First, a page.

Feeling anxious today? Me too. For me, anxiety means shallow breathing. It means not sleeping well. It means ruminating thoughts. It means grasping outside myself for assurances that everything is going to be okay. To a large extent, popular media are anxiety generators. Rather than provide objective information, they inject alarm, uncertainty, polarization, outrage, and blame into our otherwise already anxious lives.
This past year, I found a new tool to deal with anxiety that has made a world of difference for me. “Family Systems Theory” offers an understanding of the world as a system, or as set of systems, within which individuals, families, communities find themselves. In this post, I want to share an elevator speech version of what has been so helfpul to me.
Systems are everywhere. Our bodies are systems made up of systems and humans are part of various systems larger than the individual. Every community is a system: a marriage, a friend group, a family, a church, a town, a region, a country, the planet. Systems are inherently anxious and unstable. They experience pressure from without and from within. As individuals, we experience the anxiety of the systems to which we belong. Anxiety is uncomfortable and we often look for ways to decrease it or avoid it. There is a variety of unhealthy ways to offload anxiety: scapegoating, drug use, and violence to name a few.
A healthier way is through self-differentiation, which means doing honest self-reflection and taking responsibility for yourself. It means working to get clear about what you believe and taking ownership for your commitments. When we self-differentiate we recognize that we are a self and that we can only be responsible for our own self. Doing this work can help us to be what is called a “non-anxious presence.”
I’ve heard the term non-anxious presence for a long time and it has always simultaneously attracted and annoyed me. It sounds so wonderful to be a non-anxious presence, but it also sounds like the lofty idea of a guru. Which is why I was happy when I read in a book on congregations as emotional systems by Peter L. Steinke that, “There is no such thing as a non-anxious presence. There are only presences managing their anxiety.”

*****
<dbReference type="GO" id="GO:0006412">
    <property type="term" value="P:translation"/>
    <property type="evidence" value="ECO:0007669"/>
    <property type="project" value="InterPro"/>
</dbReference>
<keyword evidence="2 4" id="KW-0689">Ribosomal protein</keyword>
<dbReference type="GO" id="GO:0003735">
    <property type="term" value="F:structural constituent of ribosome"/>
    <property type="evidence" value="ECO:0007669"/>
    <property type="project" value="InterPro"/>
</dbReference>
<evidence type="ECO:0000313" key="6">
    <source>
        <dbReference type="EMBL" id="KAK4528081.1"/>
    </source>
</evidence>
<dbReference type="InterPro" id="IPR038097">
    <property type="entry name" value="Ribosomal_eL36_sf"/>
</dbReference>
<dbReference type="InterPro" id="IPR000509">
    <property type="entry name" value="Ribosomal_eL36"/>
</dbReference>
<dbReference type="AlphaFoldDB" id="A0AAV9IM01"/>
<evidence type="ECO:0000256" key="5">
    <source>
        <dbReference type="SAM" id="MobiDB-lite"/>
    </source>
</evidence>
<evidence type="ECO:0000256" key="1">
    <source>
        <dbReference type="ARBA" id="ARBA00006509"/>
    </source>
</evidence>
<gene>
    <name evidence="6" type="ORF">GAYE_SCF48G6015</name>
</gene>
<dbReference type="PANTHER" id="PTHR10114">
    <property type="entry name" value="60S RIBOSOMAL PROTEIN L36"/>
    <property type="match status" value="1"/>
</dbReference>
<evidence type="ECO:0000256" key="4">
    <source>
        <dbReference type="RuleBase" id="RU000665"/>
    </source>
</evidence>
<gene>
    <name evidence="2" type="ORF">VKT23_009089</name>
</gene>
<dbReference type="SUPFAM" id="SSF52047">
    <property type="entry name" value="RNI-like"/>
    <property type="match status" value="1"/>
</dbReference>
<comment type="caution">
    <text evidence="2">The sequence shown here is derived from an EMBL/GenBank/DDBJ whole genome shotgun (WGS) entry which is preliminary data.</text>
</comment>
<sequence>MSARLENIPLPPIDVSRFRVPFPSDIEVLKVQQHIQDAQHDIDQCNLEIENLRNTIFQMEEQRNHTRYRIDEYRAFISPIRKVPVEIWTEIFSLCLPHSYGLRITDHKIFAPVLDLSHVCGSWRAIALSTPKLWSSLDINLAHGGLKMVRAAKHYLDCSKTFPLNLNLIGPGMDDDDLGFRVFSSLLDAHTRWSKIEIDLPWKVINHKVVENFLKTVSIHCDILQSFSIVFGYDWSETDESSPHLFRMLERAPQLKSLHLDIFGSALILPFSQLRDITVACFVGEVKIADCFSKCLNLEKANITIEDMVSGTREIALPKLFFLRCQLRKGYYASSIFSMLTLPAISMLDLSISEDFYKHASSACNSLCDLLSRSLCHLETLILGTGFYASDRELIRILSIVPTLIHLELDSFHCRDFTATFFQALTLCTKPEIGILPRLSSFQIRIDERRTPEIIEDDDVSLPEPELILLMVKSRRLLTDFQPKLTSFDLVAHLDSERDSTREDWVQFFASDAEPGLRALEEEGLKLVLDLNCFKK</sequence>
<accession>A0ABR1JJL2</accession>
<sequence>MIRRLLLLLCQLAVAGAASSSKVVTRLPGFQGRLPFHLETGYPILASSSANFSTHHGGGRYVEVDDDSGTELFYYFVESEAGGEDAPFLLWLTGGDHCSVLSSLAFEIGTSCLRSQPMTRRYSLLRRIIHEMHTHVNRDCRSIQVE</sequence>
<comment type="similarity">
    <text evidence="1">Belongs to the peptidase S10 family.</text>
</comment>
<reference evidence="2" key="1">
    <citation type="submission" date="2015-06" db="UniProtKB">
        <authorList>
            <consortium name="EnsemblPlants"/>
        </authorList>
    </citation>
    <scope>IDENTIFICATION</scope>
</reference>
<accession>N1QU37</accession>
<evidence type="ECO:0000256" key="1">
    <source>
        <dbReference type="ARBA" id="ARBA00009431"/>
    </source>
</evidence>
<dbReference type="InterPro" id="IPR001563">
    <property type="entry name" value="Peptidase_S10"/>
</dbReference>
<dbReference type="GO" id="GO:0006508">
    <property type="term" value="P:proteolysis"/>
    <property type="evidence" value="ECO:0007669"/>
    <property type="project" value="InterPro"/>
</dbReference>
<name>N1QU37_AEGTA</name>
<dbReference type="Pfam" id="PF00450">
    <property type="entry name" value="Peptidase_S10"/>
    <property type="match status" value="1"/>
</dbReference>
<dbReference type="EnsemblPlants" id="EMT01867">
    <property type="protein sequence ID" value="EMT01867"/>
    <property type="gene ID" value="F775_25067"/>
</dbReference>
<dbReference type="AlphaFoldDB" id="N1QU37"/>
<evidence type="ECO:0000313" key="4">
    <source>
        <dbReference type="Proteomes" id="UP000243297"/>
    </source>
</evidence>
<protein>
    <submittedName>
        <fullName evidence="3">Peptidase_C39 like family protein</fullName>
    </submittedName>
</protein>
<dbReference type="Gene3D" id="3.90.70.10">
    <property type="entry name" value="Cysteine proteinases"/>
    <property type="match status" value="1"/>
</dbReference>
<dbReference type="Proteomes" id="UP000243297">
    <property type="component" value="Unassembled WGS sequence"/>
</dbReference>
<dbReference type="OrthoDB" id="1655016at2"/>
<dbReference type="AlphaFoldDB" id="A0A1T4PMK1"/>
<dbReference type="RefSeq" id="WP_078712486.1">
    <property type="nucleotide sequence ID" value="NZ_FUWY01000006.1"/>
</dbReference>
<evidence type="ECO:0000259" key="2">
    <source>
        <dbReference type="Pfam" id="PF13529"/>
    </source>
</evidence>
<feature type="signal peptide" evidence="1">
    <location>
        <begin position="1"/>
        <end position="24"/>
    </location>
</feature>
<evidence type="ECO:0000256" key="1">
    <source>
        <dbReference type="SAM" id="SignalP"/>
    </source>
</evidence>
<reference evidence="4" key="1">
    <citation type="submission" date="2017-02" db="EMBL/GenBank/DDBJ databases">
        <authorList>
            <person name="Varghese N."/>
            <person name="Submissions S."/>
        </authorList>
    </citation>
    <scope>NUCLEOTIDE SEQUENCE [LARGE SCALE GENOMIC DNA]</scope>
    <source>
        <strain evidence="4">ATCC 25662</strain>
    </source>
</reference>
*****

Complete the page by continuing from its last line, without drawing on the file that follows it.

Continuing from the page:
So the goal is not to reach a permanent anxiety-free state, but to manage our anxiety. (In fact, research shows that most of us manage our anxiety about 25% of the time while the most mature and self-aware people only get up to 75%.) Here are some ways I’ve found to do manage anxiety the best I can:
1. Focus on breathing through mindfulness meditation or centering prayer. (James Finley suggests this one: As you inhale, receive the phrase “I love you” from God. On the exhale, return the “I love you” to God. Do this for 5 – 10 minutes.)
2. Take a break from consuming media that make you anxious.
3. Go outside. Get dirty. Exercise. Gaze at clouds. Wonder what kind of tree that is. Listen to songbirds and creeks and wind passing through branches.
4. Spend time with a non-anxious (or less anxious) person.
In his book, “Anxious Church, Anxious People,” Jack Shitama says that to reduce anxiety in ourselves, and in the systems of which we are a part, we should practice three things:
2. Staying connected to others
3. Managing anxiety
Why has this thinking been so helpful to me? Because I was trying to manage the anxiety of the systems of which I as a part. That is impossible and a recipe for burn-out. But it is possible for me to manage my own anxiety. And I don’t have to avoid anxious people in order to be less anxious myself. In fact, I can stay connected to others because I’m doing the work of self-differentiation. I can’t guess what people are thinking and can’t be all things to all people. The best I can do is be fully myself. What the theory suggests is that when an individual within a system can self-differentiate, it contributes to reducing the anxiety within the whole system, not just incrementally but systemically.
Even when global issues seem overwhelming and scary and sad, we can acknowledge those feelings without being overcome by them. Shitama shares this quote: “Anxiety is the experience of failure ahead of time.” In other words, anxiety is the feeling of experiencing the worst we can imagine before it has even happened, and in light of the very real possiblity that the worst that could happen will never come to pass.
Before I close, I want to thank a therapist who, in 1998, first introduced me to Family Systems Theory through the book “Genograms” by Monica McGoldrick, Randy Gerson, and Sueli Petri. And I want to thank Marta Fioriti for re-introducing me through “Generation to Generation” by Edwin H. Friedman. And finally, thank you Rachel Knuth for re-re-introducing me in recent conversations which led me to the work of Peter L. Steinke and Jack Shitama.
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